But who the hell knows, it might have contained some useful non gender- or orientation-specific information. As far as I’m aware, there’s no STI that GLBT people are magically immune to.

    And indeed, there's the assumption that there are one bunch of people who only touch penises, and another who only touch vaginas. There are plenty who do at least a little of either, no matter how they publicly (or privately) identify. A wider education would help those as well, and do no harm to the rest.

    The People's Republic of … • Since Nov 2006 • 2119 posts Report Reply

  • Lilith __,

    Isn't it the case that any form of contraception or STI-prevention is a compromise? All methods are going to compromise someone's pleasure (or in some cases, health) somehow. I don't know any women or men who actively enjoy using condoms, but many of us do use them because they are way better (for us) than the alternatives. No method is going to suit everybody; a lot of people find them the most acceptable option. I've used them in several relationships over a period of many years.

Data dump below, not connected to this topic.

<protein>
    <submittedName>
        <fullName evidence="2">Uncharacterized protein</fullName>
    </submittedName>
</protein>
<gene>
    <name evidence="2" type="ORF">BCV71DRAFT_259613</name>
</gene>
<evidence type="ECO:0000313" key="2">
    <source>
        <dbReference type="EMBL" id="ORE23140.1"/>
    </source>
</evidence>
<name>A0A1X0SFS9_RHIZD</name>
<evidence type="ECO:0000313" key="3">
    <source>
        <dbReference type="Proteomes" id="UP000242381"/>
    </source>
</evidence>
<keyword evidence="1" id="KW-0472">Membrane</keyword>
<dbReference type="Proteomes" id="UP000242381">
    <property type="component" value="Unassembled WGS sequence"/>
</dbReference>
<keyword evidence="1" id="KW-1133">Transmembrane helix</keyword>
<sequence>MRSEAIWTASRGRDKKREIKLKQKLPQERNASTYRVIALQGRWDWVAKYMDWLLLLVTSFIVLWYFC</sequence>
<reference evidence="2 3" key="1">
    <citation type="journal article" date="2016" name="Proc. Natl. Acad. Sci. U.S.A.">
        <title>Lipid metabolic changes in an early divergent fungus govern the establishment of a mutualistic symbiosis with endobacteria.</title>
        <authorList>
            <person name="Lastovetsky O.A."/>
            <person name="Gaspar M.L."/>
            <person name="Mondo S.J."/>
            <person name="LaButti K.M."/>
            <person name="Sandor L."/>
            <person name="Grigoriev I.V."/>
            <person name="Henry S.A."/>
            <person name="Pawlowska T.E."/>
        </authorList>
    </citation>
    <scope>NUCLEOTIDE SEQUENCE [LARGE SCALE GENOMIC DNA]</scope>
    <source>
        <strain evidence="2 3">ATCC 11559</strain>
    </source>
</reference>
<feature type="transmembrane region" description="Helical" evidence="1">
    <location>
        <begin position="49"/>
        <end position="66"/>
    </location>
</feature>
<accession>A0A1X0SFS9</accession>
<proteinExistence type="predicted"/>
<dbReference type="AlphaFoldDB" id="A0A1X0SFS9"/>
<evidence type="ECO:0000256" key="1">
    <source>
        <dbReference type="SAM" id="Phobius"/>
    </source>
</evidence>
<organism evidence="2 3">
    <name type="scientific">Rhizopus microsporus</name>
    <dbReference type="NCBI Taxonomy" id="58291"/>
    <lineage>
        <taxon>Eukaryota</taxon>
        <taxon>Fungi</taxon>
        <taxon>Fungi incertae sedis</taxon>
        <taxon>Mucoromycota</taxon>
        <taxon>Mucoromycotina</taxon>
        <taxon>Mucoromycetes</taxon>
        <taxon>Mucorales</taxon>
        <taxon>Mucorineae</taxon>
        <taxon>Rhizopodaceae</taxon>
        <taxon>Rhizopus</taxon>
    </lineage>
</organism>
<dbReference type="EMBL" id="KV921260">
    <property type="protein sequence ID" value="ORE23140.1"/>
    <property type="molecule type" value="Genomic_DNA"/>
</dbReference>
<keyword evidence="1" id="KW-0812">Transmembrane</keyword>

Dunedin • Since Jul 2010 • 3411 posts Report Reply

  • Moz,

    I know it's easier to just say "always use condoms" and pretend that that is all the information that people need.

    Nobody said that. Seriously. Nobody said that.

    Megan Weagan said:

    I'd rather no kid got taught 'don't worry, 25/31 days, you can't knock her up'. ...
    Aren't we asking for as much information to be given as possible?

    Which is the most concise example of the confusion here that I can find easily.

    What I see is people consistently ignoring what I do say, not answering questions, then coming back with "no-one is saying {what moz said} and no-one is questioning {what moz questioned}". Which makes it very frustrating.

    Back in the day, I asked:

    So, what do you do when one kid says "condoms are not allowed by my religion, so my parents use the rhythm method. How does that work?" And do you mislead about how ovulation works so that it looks as though women are fertile more of the time, or do you just hope that kids don't put the picture together?